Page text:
OSHA Inspections 2018 YTD Precision Machining Industry

October 22, 2018

OSHA is still fulfilling its mission promoting worker and workplace safety. Safety, Amputations, and Planned Inspections led the OSHA inspection categories for NAICS 332721 so far this year.

At PMPA we take a look twice a week at the OSHA inspections posted online for our industry. In the event that one of our members is on that list, we call immediately to offer our assistance. If it is a non-member, we look to learn what vulnerabilities are being encountered in the industry shops not belonging to PMPA.

Here’s what we found out.

So far this year, OSHA has posted notices of 53  inspections for our NAICS code- 332721 online. 53!

Chart of OSHA inspections frequency for 2018 NAICS 332721 Precision Machining Shops

 

The single largest category were for “Safety” – 15 of 53, 28% of all inspections posted.

Go figure.

The second most frequent category was “Amputations“-12 of 53, 23%.

This really is aggravating. There is no excuse for anyone to be losing body parts. We need to contact our people immediately to review the basics about pinchpoints, rotating equipment, and the pointlessness of trying to stop a lathe with our fingers or thumb. 

I won’t display the photos but if you want to see what a drill can do to a human hand click this link:  Graphic Image

Programmed (planned ) Inspections were third  with 7 of 53 or 13%. Routine enforcement is still a “real thing” at OSHA.

Complaints  came in at fourth  with 4 out of 53 inspections being initiated as a result of a complaint- 8% of inspections due to complaints..

Health tied with Complaints at 4 inspections out of 53- 8% of inspections due to occupational health concerns

Rounding out the ten causes were Noise, Reinspections, Accidents, Referrals, and Inspections.

Reasons cited for OSHA Inspections for NAICS 332721 (frequency) Calendar year 2018 YTD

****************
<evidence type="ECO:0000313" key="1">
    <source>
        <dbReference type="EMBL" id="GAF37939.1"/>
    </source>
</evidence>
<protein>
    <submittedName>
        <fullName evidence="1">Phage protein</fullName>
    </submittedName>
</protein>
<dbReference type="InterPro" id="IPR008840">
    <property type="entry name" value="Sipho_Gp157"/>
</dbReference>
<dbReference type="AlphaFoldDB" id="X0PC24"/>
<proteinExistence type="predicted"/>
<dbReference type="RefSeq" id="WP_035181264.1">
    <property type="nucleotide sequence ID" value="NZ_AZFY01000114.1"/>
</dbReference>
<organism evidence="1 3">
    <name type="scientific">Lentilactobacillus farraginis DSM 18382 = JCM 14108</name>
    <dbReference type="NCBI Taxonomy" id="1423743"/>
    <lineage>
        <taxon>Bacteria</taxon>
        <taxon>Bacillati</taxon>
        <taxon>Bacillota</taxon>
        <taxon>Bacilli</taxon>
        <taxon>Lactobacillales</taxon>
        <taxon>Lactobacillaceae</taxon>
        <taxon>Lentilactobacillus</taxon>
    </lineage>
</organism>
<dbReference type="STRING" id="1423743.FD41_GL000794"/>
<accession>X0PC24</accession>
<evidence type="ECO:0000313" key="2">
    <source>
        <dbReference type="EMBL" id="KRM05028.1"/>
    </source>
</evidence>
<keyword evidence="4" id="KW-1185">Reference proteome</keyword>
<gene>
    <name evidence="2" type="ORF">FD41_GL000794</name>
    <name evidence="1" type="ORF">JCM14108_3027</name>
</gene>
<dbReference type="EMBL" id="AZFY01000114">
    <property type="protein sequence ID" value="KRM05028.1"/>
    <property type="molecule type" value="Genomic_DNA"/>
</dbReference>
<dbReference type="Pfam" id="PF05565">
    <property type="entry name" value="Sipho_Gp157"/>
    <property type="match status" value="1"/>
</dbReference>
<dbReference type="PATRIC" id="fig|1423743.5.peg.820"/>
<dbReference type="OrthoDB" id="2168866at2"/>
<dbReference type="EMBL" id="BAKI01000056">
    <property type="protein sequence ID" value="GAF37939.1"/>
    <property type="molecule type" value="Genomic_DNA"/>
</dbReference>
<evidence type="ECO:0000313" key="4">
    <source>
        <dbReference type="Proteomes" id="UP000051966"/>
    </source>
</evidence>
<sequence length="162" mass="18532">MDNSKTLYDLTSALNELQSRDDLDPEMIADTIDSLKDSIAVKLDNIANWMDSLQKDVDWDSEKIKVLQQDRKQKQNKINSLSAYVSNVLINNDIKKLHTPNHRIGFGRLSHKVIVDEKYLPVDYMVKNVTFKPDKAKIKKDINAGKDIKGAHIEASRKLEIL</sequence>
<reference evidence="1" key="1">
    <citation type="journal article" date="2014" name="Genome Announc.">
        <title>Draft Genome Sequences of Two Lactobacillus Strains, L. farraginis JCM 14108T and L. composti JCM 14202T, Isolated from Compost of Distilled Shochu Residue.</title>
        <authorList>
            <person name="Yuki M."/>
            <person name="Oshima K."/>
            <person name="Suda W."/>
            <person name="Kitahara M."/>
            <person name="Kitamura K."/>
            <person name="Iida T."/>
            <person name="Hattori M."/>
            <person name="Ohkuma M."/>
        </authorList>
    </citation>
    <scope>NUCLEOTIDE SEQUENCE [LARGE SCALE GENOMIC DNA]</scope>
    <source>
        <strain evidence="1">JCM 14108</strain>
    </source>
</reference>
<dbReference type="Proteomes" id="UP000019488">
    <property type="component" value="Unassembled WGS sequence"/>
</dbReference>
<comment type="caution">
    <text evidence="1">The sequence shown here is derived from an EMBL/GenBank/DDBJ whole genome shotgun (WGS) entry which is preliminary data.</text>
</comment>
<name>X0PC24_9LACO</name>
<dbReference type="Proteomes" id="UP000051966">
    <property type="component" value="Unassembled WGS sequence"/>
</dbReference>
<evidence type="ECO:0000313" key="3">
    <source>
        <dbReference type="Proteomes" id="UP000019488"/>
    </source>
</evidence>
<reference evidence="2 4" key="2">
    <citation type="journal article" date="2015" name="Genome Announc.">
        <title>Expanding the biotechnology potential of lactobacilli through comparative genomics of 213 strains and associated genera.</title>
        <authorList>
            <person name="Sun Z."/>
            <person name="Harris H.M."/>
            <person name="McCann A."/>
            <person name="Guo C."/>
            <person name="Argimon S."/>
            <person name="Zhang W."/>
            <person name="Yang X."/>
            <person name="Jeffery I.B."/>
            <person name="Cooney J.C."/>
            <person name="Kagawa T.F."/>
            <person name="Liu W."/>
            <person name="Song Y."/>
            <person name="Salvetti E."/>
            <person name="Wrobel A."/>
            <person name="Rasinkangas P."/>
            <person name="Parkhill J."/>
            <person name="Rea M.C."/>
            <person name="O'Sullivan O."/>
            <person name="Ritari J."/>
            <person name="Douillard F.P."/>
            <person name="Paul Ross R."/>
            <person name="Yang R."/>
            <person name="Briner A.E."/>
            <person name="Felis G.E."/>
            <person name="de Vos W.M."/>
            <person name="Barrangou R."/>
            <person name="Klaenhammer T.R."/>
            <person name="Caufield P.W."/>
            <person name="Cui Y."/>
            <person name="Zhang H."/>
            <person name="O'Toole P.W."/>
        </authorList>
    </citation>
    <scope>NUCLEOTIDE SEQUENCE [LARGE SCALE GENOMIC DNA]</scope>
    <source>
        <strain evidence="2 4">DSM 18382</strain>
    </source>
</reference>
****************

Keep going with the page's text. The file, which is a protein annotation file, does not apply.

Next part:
OSHA is still fulfilling its mission promoting worker and workplace safety. The above reasons show how your peers are being examined. Are you ready for an OSHA inspection?

Photocredit: Mystalk

Data and Chart Preparation credit Veronica Hopson, PMPA

Original Data sourced from USDOL OSHA.

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OSHA Inspections: Speakingofpriorities

December 10, 2009

OSHA inspections don’t just ‘happen.’ They are the result of some initiating circumstance that makes them a priority. OSHA inspection priorities  follow the hazards faced by the public that OSHA is charged to protect. While no lapse is desireable in one’s safety planning and execution, the highest priority items for OSHA should also be your highest priority to eliminate.

How many imminent dangers can you find?

Imminent danger situations. Hazards that could cause death or serious physical harm receive the top priority. As they should. Compliance officers (OSHA INSPECTORS) will ask employers to correct these hazards immediately. If the hazard cannot be removed, then the employees that are exposed should be.  Imminent danger and serious physical harm should not be part of working  in precision manufacturing.

Fatalities and catastrophes.  My take on this is that a catastrophe is an incident that requires the hospitalization of three or more employees. We all know what a fatality is. You must report these to OSHA within 8 hours. You can expect the OSHA follow up right away.

Complaints. If someone alleges that a hazardous situation exists, you can bet the agency will treat it seriously.  More seriously, in fact than referrals from other agencies.

Referrals from other agencies, organizations, or media. While these are not an assured way to initiate an investigation by OSHA,  they are considered.

Follow-ups (abatement). Checks to assure that violations cited from prior inspections are a lower priority, but remain a class of inspections that you can expect. Best prevention- Don’t have prior violations.

Planned or programmed investigations. The current National Emphasis Program  (NEP) on Recordkeeping is an example of this. These have been typically targeted at specific high hazard industries or workplaces that have high rates of injury and illness.

Whenever my team brought a problem in to me I asked them three questions.

 “Was there a procedure?”

“Was it followed? “

“Was it effective?”

 They always knew what the fourth question would be- Why not?

Do you have a procedure or system to assure that no imminent danger situations exist in your shop?

 Do you have a system to assure that your people are instructed, trained, and their knowledge reviewed to assure they follow safe and best practices?

Are you leading by example and setting the highest standards for safety, just as you do for quality and service, in your shop?

You know what the next question is.